The main difference between these two is that sustainable fashion focuses on the environment and the ecological impact of its production, the attention here lies on the quality of products, its origin, whether it was recycled, reused or created from a natural source. Ethical fashion, a social altruist, is human-centered and aims to protect workers at every step of the production, giving them a fair wage, decent hours of work, and respecting their labor and human rights, all to give them a higher quality of life.
While sustainable fashion doesn’t center as much on the workers, it has the people’s health and wellbeing in mind due to the improvement of their environment. They both aim to have a positive impact on the world, each focusing on a specific stream.
Platforms are not only spreading awareness about sustainability, and making it a healthy trend, but it also opens possibilities to sellers and buyers. It creates a circular business model with a positive impact on the environment, encourages habits of recycling, reusing and repurposing, and promotes a slow fashion lifestyle, less consumerism, and more conscious purchasing.
Scaling fashion sustainability depends largely on technological and business model innovations. The industry needs to invest in transformation. This largely depends on leadership, eco-purpose, industry cooperation, and also on regulators and consumers. Implementing new technologies and process upgrades will raise profitability as well as environmental and social performance, according to the Global Fashion Agenda.
In fact, in the latest Pulse of the Fashion Industry report, it’s mentioned that embracing the opportunities in digitalization is key to accelerate the efforts to transition to sustainable practices. “Companies must push harder, with more focused and coordinated efforts, to overcome technological and economic limitations that hinder progress.”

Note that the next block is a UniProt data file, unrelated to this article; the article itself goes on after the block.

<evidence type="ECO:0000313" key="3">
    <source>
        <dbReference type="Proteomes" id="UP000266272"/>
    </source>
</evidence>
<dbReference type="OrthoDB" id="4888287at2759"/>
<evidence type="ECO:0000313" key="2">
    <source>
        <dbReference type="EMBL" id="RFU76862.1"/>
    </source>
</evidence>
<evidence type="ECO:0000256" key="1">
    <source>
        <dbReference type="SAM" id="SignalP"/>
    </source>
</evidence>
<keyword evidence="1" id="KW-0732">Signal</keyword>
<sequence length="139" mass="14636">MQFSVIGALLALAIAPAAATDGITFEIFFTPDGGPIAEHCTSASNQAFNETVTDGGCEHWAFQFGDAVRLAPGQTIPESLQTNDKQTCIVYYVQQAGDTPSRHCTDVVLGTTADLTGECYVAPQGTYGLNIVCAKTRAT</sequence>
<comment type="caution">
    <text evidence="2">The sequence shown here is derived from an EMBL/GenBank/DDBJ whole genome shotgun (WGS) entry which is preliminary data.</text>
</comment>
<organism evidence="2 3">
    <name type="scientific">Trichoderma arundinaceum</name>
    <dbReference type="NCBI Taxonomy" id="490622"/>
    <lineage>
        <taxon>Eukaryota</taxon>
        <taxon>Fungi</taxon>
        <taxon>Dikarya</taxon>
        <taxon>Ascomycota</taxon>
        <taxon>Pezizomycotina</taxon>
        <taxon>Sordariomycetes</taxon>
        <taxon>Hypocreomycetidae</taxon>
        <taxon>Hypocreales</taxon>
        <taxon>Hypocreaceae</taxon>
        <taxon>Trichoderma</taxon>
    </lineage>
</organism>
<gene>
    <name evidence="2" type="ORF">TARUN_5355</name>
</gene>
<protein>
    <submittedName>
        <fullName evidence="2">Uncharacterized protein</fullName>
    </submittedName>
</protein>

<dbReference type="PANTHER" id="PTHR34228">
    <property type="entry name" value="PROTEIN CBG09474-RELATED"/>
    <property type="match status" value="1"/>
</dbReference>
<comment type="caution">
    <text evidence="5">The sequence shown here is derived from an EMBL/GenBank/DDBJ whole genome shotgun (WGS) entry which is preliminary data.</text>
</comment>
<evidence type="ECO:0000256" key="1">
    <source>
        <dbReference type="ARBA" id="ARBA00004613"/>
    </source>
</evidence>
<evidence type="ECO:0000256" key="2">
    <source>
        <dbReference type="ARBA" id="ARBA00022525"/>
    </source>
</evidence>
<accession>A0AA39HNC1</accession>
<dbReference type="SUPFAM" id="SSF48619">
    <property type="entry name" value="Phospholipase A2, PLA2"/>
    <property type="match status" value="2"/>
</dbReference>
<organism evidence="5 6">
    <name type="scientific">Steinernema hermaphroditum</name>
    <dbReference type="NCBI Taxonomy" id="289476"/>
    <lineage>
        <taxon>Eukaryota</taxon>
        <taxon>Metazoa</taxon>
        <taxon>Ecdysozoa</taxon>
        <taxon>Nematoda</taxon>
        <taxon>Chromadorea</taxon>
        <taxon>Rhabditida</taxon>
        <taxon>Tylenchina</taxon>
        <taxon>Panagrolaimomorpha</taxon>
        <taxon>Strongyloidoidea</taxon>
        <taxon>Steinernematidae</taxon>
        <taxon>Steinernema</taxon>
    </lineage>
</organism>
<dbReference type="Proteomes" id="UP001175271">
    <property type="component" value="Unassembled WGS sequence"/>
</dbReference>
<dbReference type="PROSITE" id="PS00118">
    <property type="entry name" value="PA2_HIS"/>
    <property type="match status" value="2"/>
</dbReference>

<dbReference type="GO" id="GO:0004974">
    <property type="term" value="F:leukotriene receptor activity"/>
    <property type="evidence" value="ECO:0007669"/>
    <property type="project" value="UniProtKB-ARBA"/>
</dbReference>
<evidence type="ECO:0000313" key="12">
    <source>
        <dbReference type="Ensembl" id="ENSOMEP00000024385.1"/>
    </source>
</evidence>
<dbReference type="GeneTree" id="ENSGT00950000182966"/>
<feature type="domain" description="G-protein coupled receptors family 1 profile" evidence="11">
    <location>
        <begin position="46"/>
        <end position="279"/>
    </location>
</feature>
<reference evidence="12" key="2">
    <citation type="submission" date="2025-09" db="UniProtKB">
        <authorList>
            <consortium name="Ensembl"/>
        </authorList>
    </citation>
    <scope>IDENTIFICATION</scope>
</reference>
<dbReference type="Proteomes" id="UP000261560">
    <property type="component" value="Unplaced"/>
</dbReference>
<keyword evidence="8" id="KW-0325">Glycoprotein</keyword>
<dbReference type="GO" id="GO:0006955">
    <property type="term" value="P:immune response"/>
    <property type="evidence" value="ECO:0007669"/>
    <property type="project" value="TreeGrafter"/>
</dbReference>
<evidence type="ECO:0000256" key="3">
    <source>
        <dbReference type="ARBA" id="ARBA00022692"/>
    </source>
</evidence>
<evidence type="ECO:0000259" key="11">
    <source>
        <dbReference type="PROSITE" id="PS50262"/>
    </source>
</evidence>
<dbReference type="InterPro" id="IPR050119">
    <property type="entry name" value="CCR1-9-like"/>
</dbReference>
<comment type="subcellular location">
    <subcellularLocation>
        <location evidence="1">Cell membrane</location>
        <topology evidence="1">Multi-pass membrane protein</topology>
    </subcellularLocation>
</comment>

COVID-19 has played a big role in the way we sell and buy. Technology has opened the opportunity to make this jump, and quickly shift to the new buyers' needs. Tech solutions are what transform the fashion industry, helping sustainability by making it:
Accessible - depending on the marketplace, purchasing and selling are available practically to anyone. Regardless of where they are located, anyone with an internet connection can buy or sell items within a few working days. You don't have to walk to several stores in order to find the vintage coat you’ve been dying to have. Simply by typing, you’ll be able to get
We care about making sustainable fashion and beauty choices more accessible and understandable
Easier - digitalization makes things simple. The good old “one click away” phase. If you are a seller, then you can quickly upload a picture, add a description and set a price. If you’re a buyer, by simply typing “red dress” you’ll get a wide catalog of options. The simplification of steps, with a wider range of possibilities, makes the whole circular model process easier.
An online platform can suggest “These are some pics of the original shoes and a description.” In just be 20 seconds, your item is up on the platform. Once millions of consumers are connected, the app can find and identify the person for which your item would be the perfect addition to their wardrobe. The reselling process will be done in a second, and the end of ownership will be big scale.